To help you understand how your hashing code works, you should track and report the following statistics:

Note that all but the first of these statistics will need to be reinitialized whenever you expand the table. After you read the dictionary, you should report the above statistics to cerr. If you wind up with a collision chain longer than about 15, there is something seriously wrong with your hash function or your collision method, and points will be deducted. (This means that linear probing is probably inappropriate.)

Spell Checking

Once the dictionary has been created, your program will read a list of words from standard input. If a word is found in the dictionary, your program should produce no output. Otherwise, you should generate suggested corrections and write them, together with the original word (converted to lowercase), as a single output line. For example, suppose the input word was "Wird". The output might be:

wird: bird gird ward word wild wind wire wiry

Unlike the dictionary, the words input to your program may be in any case. You can convert a string to lower case by including the cctype header file and using the isupper and tolower functions:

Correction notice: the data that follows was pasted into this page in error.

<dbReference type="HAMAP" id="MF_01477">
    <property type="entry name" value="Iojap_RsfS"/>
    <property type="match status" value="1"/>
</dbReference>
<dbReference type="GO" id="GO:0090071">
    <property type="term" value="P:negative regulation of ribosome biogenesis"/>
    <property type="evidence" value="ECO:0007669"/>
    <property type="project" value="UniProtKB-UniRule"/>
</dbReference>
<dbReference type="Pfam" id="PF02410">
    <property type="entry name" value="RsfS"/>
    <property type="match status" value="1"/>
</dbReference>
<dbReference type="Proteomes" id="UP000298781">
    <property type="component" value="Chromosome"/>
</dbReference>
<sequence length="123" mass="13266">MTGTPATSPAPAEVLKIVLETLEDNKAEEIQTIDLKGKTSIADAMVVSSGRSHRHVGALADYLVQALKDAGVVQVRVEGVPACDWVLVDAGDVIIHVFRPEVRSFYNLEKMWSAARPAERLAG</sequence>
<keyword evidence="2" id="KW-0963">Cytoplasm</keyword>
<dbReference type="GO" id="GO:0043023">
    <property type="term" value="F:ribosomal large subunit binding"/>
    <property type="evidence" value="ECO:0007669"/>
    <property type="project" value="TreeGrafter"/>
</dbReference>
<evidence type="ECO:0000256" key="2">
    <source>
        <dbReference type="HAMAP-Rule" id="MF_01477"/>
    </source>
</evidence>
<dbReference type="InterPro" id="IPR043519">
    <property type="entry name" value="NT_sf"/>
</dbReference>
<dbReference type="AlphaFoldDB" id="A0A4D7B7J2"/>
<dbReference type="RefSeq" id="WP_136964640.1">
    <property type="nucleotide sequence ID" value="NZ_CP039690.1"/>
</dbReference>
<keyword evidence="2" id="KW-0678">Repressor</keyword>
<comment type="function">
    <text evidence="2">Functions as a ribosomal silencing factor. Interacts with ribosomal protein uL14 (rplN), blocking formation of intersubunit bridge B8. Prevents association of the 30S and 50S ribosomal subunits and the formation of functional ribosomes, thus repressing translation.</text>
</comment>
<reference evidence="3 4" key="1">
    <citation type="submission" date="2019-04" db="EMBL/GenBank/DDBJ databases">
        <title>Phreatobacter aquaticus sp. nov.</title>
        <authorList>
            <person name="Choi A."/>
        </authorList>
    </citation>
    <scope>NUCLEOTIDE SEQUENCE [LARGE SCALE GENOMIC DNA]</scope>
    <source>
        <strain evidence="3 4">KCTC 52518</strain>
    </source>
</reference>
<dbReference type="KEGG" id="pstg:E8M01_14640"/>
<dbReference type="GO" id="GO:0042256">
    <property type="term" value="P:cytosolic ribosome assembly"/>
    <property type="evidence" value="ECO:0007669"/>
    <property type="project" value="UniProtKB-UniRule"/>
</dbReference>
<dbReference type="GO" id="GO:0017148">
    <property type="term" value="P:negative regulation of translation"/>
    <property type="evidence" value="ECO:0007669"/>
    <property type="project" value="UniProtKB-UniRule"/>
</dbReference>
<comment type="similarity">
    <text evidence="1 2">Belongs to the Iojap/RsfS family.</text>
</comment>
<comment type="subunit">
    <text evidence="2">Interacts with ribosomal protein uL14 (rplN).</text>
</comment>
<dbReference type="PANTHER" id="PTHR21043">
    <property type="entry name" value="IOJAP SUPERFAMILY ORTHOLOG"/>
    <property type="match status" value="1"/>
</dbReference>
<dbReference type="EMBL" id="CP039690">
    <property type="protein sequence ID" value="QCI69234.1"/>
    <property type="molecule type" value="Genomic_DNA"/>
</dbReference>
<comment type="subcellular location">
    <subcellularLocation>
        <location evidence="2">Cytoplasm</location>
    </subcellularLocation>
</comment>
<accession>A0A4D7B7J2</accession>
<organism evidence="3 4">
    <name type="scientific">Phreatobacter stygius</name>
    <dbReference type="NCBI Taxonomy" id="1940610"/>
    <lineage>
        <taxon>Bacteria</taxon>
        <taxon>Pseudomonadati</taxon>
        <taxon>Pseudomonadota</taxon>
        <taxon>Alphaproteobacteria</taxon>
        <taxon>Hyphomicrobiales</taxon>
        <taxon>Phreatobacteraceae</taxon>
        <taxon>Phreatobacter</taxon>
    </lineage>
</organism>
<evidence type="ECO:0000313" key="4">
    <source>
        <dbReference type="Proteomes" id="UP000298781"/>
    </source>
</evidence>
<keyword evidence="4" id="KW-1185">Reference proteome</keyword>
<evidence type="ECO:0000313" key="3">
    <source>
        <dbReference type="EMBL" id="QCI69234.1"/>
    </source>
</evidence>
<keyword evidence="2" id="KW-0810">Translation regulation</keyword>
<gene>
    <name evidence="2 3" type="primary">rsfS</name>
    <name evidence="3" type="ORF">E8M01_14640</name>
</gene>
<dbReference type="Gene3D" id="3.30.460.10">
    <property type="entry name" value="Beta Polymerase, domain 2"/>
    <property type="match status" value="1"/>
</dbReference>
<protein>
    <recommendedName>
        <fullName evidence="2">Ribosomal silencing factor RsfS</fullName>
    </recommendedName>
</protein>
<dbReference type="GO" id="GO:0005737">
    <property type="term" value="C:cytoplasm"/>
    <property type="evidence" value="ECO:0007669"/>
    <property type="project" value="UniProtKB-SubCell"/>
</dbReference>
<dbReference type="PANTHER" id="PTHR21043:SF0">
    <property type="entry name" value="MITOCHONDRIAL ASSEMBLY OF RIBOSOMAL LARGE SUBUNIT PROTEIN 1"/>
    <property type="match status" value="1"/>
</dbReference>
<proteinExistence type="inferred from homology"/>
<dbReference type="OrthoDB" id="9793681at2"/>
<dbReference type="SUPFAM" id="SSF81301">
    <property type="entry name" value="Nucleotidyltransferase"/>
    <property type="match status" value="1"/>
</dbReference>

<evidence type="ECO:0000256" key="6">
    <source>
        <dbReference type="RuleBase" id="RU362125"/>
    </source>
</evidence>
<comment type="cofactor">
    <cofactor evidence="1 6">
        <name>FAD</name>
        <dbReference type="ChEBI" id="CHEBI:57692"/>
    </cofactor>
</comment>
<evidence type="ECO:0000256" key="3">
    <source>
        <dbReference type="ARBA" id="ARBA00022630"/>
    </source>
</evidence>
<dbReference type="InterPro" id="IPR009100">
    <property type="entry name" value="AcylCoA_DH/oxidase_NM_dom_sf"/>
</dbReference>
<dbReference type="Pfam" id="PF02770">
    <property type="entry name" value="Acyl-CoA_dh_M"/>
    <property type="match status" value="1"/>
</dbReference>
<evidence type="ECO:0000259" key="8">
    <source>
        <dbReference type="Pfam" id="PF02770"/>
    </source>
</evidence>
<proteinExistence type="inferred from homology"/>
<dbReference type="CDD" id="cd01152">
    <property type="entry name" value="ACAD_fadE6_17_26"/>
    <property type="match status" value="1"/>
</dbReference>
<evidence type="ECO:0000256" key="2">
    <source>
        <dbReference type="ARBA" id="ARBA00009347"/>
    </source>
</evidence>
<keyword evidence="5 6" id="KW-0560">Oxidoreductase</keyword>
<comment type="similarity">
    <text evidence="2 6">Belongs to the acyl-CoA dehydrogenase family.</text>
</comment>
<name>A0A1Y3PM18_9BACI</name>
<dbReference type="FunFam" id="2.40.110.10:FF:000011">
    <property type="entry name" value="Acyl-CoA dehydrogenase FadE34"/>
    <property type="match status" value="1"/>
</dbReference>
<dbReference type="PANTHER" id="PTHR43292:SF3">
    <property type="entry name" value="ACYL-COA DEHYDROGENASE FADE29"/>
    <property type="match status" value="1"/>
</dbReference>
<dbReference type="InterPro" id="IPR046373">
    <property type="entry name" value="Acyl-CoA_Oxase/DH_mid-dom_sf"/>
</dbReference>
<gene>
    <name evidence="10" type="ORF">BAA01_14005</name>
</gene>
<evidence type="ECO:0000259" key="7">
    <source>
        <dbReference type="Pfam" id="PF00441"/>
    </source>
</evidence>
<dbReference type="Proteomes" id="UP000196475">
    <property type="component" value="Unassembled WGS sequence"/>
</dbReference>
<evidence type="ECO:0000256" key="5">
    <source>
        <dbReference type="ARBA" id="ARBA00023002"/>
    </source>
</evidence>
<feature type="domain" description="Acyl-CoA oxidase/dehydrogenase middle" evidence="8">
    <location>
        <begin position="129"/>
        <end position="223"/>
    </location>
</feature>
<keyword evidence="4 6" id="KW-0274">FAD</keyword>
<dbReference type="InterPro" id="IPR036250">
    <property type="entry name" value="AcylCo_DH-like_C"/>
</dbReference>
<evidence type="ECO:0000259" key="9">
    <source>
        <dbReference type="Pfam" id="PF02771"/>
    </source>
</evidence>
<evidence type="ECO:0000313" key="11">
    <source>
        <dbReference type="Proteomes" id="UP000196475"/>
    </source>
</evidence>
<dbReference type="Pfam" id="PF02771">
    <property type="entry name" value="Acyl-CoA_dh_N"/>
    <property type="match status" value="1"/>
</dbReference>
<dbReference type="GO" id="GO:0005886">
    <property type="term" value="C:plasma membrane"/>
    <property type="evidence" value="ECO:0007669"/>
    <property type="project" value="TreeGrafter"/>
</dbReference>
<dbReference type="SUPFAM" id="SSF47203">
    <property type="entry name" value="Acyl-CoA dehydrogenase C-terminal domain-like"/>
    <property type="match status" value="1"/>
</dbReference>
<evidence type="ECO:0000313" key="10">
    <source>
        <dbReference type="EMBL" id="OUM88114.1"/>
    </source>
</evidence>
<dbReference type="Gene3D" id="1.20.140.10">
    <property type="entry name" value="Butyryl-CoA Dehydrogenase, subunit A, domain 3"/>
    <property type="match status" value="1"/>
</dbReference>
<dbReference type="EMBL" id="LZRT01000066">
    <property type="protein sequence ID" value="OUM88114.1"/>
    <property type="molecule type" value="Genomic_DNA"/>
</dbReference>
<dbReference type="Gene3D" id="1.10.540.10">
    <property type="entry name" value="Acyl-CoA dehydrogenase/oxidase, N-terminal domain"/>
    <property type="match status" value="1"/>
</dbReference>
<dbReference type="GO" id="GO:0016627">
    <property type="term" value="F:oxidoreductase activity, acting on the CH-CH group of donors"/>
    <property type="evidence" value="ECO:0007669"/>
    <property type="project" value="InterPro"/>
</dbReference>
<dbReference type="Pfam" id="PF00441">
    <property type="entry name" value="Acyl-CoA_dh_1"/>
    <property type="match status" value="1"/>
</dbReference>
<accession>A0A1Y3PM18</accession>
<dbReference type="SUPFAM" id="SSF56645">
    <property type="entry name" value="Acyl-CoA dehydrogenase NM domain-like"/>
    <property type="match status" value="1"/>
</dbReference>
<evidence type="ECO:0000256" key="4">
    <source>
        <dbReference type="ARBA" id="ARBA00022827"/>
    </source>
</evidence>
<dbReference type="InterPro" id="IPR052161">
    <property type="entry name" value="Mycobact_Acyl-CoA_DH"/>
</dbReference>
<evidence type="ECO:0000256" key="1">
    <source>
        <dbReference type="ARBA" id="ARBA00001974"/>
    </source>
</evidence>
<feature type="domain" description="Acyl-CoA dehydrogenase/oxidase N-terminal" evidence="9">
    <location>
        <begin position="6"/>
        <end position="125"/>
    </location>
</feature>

#include <cctype>
    string mystring("ABcdEFg!@KLm");
    for (string::iterator nextChar = mystring.begin();
      nextChar != myString.end();
      nextChar++) {
        if (isupper(*nextChar))
            *nextChar = tolower(*nextChar);

Generating Corrections

The easiest way to generate corrections in a spell checker is a trial-and-error method. If we assume that the misspelled word contains only a single error, we can try all possible corrections and look each up in the dictionary.

Traditionally, spelling checkers have looked for four possible errors: a wrong letter ("wird"), an inserted letter ("woprd"), a deleted letter ("wrd"), or a pair of adjacent transposed letters ("wrod"). To simplify this assignment, you will only need to deal with the first possibility, a wrong letter. When a word isn't found in the dictionary, you will need to look up all variants that can be generated by changing one letter. For example, given "wird," you should look up "aird", "bird", "cird", etc. through "zird", then "ward", "wbrd", "wcrd" through "wzrd", and so forth. Whenever you find a match in the dictionary, you should add it to your output line.

Input Format

Both the dictionary and the file to be spell-checked consist of arbitrary-length words separated by whitespace. The easy way to represent them is as C++ strings. You can then easily read them in and manipulate them using something like:

    string word;
    // ...
    while (cin >> word) {
	if (islower (word[0]))
	    word[0] = toupper(word[0]);
When used with a string, the >> operator will skip over any whitespace and then grab the next string of non-whitespace characters -- exactly what you need.